Objective: To compare clinical outcomes and quality of life (QOL) in elderly patients on peritoneal dialysis (PD) and hemodialysis (HD) in the North Thames Dialysis Study. Design: A 12-month prospective cohort study. Setting: Four hospital-based renal units in London, UK. Patients: 174 patients that were 70 years or older at the start of dialysis, separated into two cohorts: 78 new patients (36 PD, 42 HD) that were recruited after 90 days of chronic dialysis; and 96 stock patients (42 PD, 54 HD) that were already on dialysis during the recruitment period. Main Outcome Measures: 12-month survival and hospitalization rate, and QOL assessed at baseline and at 6 and 12 months by the SF-36 and the Symptoms/Problems scale of the Kidney Disease Quality of Life Questionnaire (KDQOL). Results: Peritoneal dialysis and HD patients were similar for sociodemographic and clinical characteristics. Annual mortality and hospitalization rates in PD versus HD patients were 26.1 versus 26.4 deaths/100 person-years and 1.9 versus 2.0 admissions/person-year, respectively. Adjusted relative risks showed no effect of modality on clinical outcomes. Multiple linear regression analyses of QOL at baseline showed similar SF-36 scores between PD and HD patients, but higher KDQOL scores in PD patients (3.5 points higher, 95% confidence interval 0.3 - 6.6). There was, however, no effect of dialysis modality on QOL at 6 or 12 months. Conclusions: Clinical outcomes and QOL are similar in elderly people on PD and HD. Peritoneal dialysis is a viable option for more than a carefully selected minority of elderly people requiring dialysis.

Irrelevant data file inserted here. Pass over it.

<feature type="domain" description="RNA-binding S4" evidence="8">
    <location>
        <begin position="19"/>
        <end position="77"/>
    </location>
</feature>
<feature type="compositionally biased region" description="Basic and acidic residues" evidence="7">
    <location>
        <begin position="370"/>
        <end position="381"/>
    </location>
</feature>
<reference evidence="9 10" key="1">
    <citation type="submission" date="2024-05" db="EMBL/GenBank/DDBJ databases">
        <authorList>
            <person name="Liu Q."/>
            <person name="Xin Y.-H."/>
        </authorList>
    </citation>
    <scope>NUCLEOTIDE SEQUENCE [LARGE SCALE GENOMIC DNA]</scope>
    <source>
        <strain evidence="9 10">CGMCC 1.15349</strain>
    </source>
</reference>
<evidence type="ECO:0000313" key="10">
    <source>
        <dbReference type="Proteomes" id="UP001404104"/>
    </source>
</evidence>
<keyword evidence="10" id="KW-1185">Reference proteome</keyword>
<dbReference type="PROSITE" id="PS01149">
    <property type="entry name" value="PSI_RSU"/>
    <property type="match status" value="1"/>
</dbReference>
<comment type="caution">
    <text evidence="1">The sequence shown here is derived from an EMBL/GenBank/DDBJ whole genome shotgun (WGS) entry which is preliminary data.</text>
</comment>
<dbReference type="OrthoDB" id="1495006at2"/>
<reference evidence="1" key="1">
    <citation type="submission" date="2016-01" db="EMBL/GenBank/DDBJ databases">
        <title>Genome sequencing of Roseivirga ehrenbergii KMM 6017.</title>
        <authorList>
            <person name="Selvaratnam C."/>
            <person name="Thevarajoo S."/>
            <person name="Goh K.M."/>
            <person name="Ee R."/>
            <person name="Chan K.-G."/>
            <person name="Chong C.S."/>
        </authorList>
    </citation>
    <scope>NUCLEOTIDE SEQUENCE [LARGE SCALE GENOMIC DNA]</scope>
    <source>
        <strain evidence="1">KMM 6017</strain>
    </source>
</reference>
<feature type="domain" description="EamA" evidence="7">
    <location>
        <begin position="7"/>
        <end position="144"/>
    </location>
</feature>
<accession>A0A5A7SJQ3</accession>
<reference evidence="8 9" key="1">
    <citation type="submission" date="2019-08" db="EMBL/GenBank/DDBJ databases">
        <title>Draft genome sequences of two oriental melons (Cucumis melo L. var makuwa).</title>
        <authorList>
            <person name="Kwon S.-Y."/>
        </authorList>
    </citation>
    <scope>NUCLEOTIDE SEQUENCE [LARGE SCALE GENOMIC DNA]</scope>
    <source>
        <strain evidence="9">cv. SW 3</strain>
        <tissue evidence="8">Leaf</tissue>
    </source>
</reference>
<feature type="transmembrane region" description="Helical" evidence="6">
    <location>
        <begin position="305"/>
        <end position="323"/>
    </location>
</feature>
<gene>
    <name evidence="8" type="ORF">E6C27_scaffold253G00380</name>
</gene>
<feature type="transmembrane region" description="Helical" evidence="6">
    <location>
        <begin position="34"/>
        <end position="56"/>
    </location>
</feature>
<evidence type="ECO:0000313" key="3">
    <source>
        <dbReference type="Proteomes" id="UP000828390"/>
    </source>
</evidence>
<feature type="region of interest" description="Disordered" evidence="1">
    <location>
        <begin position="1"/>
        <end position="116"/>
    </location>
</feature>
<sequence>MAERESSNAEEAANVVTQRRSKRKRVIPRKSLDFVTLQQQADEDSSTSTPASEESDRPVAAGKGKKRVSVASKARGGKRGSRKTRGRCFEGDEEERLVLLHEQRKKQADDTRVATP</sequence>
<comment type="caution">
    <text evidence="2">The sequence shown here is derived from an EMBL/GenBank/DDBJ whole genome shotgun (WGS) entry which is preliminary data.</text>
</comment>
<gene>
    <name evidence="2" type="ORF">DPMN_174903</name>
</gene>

|Number of pages||8|
|Journal||Peritoneal Dialysis International|
|Publication status||Published - 1 Jul 2002|
- Dialysis modality
- Elderly patients
- Quality of life